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Exotoxic Virulence Factors of Streptococcus pygenes

Elwenspoek, M.M.C. (2010) Exotoxic Virulence Factors of Streptococcus pygenes. Bachelor's Thesis, Biology.

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Streptococcus pyogenes is a human pathogen that has been causing life-threatening diseases throughout history. From the 1980s the incidence of severe invasive infections, such as Necrotising fasciitis and Streptococcal toxic shock syndrome, increased substantially. Streptococcus pyogenes can secrete a wide range of toxins that contribute to its virulence. One of these toxins is the streptococcal pyrogenic exotoxin B (SpeB), which is an important enzymatic toxin. By cleaving host and bacterial molecules SpeB contributes to inflammation and tissue damage. In addition, it facilitates invasion of the bacteria and helps evading the immune system. Beside enzymatic toxins, Streptococcus pyogenes secretes toxins that elicit an immense immune reaction, called superantigens. Via activation of the transcription factor NFκB, transcription is altered in many cell types, which eventually can induce a state of shock. This review will address the pathogenesis of Streptococcus pyogenes. In particular, the role of SpeB and superantigenic toxins will be addressed. Furthermore, herein the leading hypothesis of the sudden rise in invasive infections will be discussed.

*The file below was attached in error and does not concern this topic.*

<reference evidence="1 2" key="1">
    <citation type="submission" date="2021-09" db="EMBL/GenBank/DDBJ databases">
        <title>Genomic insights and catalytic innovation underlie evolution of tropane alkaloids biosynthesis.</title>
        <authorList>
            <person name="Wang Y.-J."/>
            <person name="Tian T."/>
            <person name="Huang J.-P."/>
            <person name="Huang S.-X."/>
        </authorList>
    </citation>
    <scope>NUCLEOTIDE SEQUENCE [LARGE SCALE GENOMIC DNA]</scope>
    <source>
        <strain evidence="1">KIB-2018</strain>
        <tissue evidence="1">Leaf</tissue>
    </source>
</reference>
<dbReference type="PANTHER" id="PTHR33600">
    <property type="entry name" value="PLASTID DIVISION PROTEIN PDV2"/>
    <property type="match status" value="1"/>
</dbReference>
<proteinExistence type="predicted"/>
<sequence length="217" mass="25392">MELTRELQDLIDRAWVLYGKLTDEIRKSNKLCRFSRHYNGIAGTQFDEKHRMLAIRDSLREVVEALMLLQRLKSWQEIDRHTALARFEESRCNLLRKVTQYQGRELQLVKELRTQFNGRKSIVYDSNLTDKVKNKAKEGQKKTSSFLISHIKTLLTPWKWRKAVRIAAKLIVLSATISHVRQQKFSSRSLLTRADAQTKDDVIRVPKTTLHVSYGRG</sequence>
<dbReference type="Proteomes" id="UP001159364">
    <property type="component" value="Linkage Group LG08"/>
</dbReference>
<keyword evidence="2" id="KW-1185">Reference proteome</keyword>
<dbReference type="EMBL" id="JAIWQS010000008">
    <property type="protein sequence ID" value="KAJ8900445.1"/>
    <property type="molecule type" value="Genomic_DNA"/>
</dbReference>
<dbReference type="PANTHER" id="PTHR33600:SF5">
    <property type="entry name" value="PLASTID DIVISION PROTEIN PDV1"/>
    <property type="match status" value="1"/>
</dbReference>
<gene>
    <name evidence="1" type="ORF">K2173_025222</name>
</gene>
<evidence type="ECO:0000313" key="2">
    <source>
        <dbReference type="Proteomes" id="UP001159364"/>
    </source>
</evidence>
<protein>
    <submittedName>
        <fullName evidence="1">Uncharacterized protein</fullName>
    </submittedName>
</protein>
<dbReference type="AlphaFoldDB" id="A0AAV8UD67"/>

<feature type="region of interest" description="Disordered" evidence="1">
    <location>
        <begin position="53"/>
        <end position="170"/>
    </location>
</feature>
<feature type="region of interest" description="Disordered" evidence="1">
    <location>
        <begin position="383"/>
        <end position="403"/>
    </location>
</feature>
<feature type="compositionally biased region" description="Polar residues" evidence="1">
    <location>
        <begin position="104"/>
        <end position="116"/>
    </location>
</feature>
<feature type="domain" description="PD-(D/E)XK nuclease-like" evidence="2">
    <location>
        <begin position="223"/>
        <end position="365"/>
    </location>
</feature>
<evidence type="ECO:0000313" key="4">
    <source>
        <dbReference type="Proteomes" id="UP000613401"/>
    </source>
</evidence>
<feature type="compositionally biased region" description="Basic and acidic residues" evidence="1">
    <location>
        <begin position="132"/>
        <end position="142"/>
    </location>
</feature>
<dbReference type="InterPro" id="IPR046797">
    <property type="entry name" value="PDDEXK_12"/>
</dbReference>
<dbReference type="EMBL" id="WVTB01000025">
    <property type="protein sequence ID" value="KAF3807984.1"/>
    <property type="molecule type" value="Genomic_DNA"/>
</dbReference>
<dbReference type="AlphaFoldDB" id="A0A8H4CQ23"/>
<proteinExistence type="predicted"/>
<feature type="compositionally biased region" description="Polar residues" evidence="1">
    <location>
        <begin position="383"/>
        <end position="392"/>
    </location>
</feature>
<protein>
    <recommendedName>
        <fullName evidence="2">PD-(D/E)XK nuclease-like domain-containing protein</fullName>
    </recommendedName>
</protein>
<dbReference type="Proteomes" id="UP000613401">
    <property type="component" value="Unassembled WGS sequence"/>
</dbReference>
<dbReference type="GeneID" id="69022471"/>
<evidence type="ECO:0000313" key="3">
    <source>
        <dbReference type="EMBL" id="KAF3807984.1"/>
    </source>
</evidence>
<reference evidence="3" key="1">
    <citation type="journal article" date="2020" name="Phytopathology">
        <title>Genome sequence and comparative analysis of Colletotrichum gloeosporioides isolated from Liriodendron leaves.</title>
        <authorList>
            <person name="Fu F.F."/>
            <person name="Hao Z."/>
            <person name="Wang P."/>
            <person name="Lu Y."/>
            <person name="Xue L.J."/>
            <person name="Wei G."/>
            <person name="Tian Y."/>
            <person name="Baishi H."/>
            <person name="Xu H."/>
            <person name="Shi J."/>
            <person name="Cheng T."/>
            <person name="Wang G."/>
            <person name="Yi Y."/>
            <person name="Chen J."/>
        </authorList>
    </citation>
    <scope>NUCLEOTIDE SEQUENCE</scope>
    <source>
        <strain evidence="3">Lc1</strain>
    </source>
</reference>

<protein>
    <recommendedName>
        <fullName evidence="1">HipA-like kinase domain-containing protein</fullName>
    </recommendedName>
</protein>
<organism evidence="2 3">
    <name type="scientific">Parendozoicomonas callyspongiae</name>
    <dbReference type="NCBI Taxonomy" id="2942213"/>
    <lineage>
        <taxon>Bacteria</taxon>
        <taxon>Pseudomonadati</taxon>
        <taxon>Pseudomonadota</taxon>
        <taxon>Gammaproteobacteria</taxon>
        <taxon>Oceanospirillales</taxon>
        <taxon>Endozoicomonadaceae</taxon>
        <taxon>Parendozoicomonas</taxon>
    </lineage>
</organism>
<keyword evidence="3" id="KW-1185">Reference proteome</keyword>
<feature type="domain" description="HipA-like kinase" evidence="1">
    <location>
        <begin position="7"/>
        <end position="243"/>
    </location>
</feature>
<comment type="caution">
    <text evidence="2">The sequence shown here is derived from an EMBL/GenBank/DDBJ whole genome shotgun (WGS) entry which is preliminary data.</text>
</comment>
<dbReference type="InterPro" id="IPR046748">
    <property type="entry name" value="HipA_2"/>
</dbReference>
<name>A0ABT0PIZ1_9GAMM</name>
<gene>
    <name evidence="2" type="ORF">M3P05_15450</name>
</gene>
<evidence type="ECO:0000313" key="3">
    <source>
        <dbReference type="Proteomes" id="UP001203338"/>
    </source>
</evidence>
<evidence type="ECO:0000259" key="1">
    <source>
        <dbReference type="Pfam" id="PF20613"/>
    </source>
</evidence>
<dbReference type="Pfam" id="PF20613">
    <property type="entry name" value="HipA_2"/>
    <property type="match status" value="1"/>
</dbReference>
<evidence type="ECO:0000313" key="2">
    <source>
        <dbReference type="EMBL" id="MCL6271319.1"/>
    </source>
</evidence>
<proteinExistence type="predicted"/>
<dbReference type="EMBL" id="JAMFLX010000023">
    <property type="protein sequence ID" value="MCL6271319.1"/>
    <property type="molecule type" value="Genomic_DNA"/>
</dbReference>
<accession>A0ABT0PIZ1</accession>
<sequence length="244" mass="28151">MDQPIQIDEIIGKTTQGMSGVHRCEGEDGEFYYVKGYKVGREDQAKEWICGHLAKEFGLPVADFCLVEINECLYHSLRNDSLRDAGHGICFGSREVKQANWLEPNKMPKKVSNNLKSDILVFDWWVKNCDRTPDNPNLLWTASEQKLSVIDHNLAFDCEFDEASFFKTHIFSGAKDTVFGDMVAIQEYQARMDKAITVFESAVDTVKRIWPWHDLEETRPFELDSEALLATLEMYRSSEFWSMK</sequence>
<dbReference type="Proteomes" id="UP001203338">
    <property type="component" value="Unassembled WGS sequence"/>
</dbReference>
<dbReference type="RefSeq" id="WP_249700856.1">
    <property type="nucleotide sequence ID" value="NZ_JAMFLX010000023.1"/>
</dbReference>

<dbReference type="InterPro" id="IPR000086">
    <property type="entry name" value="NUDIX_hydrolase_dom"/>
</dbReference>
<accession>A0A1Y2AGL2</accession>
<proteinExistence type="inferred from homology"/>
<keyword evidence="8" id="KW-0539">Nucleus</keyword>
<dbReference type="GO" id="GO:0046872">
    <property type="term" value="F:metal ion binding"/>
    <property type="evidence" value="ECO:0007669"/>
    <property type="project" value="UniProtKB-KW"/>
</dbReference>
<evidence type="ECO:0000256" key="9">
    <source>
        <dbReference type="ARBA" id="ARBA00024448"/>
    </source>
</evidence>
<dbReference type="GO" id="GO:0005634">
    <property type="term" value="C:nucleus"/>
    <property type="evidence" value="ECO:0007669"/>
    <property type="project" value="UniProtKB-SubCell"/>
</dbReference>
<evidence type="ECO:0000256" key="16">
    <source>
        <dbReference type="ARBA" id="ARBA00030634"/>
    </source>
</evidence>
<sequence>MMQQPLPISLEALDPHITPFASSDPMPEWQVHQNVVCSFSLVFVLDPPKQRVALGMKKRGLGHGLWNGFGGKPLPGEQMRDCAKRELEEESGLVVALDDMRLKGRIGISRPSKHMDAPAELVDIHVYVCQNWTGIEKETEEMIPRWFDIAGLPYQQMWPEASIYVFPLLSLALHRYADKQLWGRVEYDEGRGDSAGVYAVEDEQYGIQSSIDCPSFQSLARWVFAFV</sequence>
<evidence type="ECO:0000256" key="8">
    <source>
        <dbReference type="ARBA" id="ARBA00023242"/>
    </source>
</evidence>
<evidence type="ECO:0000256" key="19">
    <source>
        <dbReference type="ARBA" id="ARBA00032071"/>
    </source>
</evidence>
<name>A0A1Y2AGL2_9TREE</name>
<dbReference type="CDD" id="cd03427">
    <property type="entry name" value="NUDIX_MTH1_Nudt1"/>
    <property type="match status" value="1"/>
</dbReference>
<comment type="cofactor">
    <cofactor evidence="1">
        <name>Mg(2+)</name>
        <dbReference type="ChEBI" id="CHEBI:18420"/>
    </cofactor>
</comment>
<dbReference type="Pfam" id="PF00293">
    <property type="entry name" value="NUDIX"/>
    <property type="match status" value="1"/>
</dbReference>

Item Type: Thesis (Bachelor's Thesis)
Degree programme: Biology
Thesis type: Bachelor's Thesis
Language: English
Date Deposited: 15 Feb 2018 07:31
Last Modified: 15 Feb 2018 07:31

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